Please note: The Beverly Review is providing this article for free due to a generous grant from the Robert R. McCormick Foundation.
When COVID-19 shut down the city and state, local residents immediately went to work helping others, whether it was making facemasks for front-line workers or donating food and household items to people in need.
In recent weeks, many of those neighbors have united to organize a long list of charitable efforts for people living in or near the community.
Calling themselves 19th Ward Mutual Aid, organizers want to help anyone—whether it’s a child or adult—who needs assistance.
“It’s just overwhelming,” said Tim Noonan, a Beverly resident spearheading the effort. “So many people want to help.”
19th Ward Mutual Aid’s latest effort is a weekly “free store,” where visitors can pick up hygiene and first-aid products.
The first store debuted on May 27 at the Beverly Area Planning Association community room, 11109 S. Longwood Dr., and will be open every Wednesday from 5 to 7 p.m.
Visitors can select items they need, including soap, shampoo, conditioner, toothpaste, feminine-care products, medicine and bandages.
Greg Owen-Boger, vice president of Turpin Communication in Beverly, is overseeing the free stores. His company runs a Turpin Cares initiative that oversees several charitable efforts, including free stores at other locations, and Noonan reached out to him for help.
Owen-Boger said being part of the effort offered the chance to be among people doing good things during a public health crisis.
He credited supporters for stepping up during uncertain times.
“Our donors have been so incredibly generous,” he said. “We were concerned that that wouldn’t happen only because everybody for a while was really concerned about money, because there were so many unknowns.”
Since late April, 19th Ward Mutual Aid members have brainstormed ideas at weekly meetings held every Saturday via Zoom video conference calls.
Noonan saw a Facebook group conducting a similar project, and when he suggested a local effort, “tons and tons of people” expressed interest.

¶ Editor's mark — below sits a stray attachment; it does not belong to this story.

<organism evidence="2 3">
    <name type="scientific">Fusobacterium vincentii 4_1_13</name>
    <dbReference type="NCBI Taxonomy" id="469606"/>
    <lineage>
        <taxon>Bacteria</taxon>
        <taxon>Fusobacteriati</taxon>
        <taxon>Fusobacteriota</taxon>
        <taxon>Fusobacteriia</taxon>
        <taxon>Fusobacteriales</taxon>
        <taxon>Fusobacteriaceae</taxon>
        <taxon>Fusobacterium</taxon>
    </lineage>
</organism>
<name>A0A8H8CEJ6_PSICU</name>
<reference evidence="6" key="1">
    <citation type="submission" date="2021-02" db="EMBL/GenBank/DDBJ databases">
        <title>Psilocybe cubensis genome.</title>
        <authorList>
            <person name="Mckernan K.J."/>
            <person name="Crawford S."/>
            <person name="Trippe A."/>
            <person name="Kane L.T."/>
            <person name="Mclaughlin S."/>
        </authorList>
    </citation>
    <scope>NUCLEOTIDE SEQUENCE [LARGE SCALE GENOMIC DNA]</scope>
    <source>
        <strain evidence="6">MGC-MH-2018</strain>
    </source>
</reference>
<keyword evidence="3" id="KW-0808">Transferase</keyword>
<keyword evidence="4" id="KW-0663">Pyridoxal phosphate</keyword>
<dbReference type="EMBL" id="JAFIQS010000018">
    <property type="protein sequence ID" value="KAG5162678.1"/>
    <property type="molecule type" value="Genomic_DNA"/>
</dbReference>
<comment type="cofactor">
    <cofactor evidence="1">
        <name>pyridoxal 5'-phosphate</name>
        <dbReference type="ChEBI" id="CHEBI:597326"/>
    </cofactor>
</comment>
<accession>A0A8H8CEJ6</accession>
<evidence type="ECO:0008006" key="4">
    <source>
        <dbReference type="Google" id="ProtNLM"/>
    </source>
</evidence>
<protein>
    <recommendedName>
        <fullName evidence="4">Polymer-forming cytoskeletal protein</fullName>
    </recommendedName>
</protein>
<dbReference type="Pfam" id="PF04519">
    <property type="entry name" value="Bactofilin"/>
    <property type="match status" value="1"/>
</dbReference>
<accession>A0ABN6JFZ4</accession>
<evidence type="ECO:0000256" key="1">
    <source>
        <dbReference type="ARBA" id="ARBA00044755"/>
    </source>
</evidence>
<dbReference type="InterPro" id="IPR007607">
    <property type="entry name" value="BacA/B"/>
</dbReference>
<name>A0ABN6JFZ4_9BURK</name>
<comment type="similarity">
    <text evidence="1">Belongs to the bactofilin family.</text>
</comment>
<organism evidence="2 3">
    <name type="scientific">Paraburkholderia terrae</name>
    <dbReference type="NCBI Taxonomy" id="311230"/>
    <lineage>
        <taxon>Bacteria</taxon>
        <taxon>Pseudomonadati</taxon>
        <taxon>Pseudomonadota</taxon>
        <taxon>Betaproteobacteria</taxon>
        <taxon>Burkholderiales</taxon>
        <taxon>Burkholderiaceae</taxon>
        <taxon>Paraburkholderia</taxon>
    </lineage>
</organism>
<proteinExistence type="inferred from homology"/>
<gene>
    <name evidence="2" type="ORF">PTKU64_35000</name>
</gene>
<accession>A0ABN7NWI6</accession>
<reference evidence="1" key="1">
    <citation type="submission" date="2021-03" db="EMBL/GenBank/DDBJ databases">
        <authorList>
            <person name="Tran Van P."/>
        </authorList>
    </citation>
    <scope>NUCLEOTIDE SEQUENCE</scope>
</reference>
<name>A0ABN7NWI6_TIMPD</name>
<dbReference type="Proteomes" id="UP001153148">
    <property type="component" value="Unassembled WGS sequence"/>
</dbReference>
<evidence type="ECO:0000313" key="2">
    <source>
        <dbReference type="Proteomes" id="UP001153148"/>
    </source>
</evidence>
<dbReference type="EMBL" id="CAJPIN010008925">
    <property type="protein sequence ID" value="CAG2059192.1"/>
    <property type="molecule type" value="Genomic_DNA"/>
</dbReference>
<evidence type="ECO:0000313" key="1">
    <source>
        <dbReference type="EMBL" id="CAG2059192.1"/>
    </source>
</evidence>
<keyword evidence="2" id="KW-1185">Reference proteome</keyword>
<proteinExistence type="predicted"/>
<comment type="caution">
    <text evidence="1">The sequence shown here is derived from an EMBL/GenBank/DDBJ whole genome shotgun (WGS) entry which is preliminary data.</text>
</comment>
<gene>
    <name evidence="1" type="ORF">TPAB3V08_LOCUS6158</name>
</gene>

Their list of accomplishments is already impressive.
Members heard about Lutheran Social Services in south suburban Dolton needing 102 facemasks, and after 70 were donated, “Nice Chicks With Sewing Machines,” a local Facebook group, provided the other 32 the next day.
Members received a message about a single mother with eight people in her family, including some with underlying health issues, and they provided diapers and other household items.
A church in Ravenswood has supplied food for the group to distribute, and members have met with area pastors to learn of their needs.
Members of 19th Ward Mutual Aid are also supporting the Maple Morgan Park Food Pantry, 11030 S. Longwood Dr.
Noonan said the group wants to help anyone using the pantry.
“We’re trying to respect their dignity,” Noonan said. “We’ll drop it off to you, or we’ll meet you wherever you need to be.”
The group will preserve people’s anonymity, he said, with “no questions asked.”
Organizers also want to engage with children whose activities such as sports and camps have been canceled.
They’re looking to social media applications such as TikTok, in which users create humorous videos set to popular songs, to create fun opportunities for kids.
“We can kind of engage them in a way that’s still safe,” Noonan said.
Noonan is known in the community for leading an effort in recent years to restore a World War I memorial in the Dan Ryan Woods. During that project, he said, he witnessed “the strength of the community.”
He said people will experience the ramifications of COVID-19 for several years, and 19th Ward Mutual Aid will do its part to minimize their struggles.
“It’d be great if the need didn’t exist,” Noonan said, “but in a lot of places, the need does exist.”
For more information, email Noonan at email@example.com or visit the 19th Ward Mutual Aid page on Facebook.